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Retirement System Urgently Needs Fixing

The state of our retirement preparedness is captured in this fact: about half of U.S. private sector workers at any given time are not enrolled in an employer retirement plan.

To be clear, they are not currently enrolled. Some of them have participated in a plan in the past or will in the future. But this inconsistency is the problem, largely because so many employers still don’t offer 401(k) savings plans to their employees.

The financial toll of not saving consistently is modest retirement account balances. Yet saving has become increasingly urgent as traditional pensions have virtually disappeared from the private sector and Social Security is replacing less of workers’ incomes over time.

401k and IRA chartIn 2019 – after several years of economic growth and a surging stock market – the typical working household, ages 55 to 64, that saves in a 401(k) had only $144,000 in its 401(k)s and IRAs combined, the Center for Retirement Research found in an analysis of the Federal Reserve’s 2019 Survey of Consumer Finances.

That’s just $9,000 more than they had in the 2016 survey, and $144,000 won’t go very far.

A $144,000 account would yield $570 per month for retirement if a couple purchases an annuity that pays a guaranteed income for the rest of their lives. For most retirees, the annuity payments – totaling just under $7,000 per year – would be their only source of income outside of Social Security.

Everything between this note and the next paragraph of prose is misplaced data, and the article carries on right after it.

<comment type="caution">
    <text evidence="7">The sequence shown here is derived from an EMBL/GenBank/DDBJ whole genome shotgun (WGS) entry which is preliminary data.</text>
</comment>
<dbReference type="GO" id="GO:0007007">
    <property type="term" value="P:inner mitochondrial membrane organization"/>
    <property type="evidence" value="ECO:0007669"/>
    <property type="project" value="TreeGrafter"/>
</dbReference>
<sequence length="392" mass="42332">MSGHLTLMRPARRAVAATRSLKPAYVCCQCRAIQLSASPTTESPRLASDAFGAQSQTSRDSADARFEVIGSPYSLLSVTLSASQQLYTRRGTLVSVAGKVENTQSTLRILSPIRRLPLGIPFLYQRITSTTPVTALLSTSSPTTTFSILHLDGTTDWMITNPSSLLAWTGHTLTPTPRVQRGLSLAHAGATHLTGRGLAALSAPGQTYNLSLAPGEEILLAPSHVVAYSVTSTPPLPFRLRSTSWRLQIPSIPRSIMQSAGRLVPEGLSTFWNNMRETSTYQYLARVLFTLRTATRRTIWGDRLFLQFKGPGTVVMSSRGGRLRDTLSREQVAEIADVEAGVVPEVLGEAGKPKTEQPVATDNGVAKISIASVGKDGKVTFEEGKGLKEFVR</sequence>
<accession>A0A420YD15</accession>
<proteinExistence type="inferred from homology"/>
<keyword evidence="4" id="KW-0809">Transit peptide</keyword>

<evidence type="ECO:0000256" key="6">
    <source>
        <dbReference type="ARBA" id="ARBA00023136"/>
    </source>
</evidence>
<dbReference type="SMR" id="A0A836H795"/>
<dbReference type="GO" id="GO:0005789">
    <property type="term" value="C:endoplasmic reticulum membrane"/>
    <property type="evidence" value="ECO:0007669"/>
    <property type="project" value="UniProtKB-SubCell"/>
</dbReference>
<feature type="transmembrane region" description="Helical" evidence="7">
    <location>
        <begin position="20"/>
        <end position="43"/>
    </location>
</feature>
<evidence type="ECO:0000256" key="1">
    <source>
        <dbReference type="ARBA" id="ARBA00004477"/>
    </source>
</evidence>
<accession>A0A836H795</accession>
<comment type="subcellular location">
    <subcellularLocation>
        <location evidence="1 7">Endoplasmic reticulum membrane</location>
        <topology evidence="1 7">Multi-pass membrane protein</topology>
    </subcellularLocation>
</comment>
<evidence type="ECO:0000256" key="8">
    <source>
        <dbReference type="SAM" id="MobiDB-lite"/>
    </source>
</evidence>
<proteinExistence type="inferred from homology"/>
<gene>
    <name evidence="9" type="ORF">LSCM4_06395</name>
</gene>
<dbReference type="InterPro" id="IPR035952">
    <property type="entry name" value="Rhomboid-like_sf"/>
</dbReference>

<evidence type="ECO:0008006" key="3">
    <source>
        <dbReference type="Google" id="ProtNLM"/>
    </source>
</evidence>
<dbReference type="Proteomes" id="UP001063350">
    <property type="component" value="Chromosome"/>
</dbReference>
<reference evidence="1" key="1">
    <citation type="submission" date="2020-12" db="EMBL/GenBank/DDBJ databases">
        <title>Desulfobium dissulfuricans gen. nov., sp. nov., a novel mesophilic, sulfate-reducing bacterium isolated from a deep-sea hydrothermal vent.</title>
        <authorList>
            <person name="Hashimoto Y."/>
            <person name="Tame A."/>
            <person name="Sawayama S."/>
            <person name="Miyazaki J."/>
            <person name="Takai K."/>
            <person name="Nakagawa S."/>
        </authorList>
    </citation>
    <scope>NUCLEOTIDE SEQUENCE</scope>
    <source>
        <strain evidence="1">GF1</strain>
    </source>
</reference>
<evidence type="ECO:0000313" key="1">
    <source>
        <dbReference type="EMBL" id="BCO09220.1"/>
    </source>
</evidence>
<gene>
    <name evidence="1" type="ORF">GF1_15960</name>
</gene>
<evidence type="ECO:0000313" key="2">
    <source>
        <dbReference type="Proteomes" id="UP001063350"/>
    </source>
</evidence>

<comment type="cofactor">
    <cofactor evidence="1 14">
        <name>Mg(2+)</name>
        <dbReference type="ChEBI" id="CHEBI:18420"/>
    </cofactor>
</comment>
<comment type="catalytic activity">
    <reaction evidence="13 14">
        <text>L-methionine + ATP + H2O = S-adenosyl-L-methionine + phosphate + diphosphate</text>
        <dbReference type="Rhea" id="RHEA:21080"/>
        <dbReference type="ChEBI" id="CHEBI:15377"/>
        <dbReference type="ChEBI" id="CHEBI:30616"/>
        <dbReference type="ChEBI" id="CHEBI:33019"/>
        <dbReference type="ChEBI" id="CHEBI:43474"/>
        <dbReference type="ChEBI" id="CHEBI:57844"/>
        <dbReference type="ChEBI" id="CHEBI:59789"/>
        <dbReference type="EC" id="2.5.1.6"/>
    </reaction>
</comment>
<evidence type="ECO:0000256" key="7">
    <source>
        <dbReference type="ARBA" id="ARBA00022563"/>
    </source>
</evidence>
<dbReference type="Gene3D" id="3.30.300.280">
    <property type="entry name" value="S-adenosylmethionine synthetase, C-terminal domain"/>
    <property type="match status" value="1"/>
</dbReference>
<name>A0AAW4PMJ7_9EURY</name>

There are also enormous differences between high- and low-income households’ savings, which reflect the nation’s economic disparities and uneven employer coverage. The highest-income older households in the study had $805,500 in their combined 401(k) and IRA accounts, compared with just $32,200 for low-income households.

And only 21 percent of low-income households had 401(k) saving compared to 75 percent of those at the top.

More needs to be done about the dismal retirement prospects for the middle class and lower-paid earners, the researchers argue. They call for a national policy mandating that all workers be enrolled in a savings plan.

Our retirement system is not working for everyone – it’s time that it does.

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21 Responses to Retirement System Urgently Needs Fixing

  1. Elle says:

    Hubster has worked for the state since 1993. Contribution to retirement is mandatory at 6.8%. There is an option for additional contribution to a different plan in the state system similar to a 401k. I think this is brilliant even though in those early days, that money would have been nice. But as we are approaching 60 years of age, it is a nice monthly retirement sum.

    I was already putting into my 403b and we both increased that over time from our wage increases until we hit the federal allowable. So grateful for his forced contribution!

  2. Brian says:

    Hopefully, they won’t break it for those who use it well. At retirement we had almost $700K in our 401K accounts. Year after year dollar-cost averaging into them – even during the Great Recession.

    Even with government efforts to push people to save in IRAs, most choose not to. I’m not sure what else the government can do to get people to choose to save. As usual, it’s almost always about personal choices, rather than the opportunities.

  3. Michael Fox says:

    Auto enroll everyone in an IRA since most workers do not even put that much away.

  4. Gail Buckner says:

    It would be great to have a gender breakdown. I’m betting women fare even worse than men.

  5. Government needs to step up and lead. Retirement fund contributions should universally be “opt-out,” with automatic contributions until the employee specifically chooses not to do so after counselling.

  6. Jim says: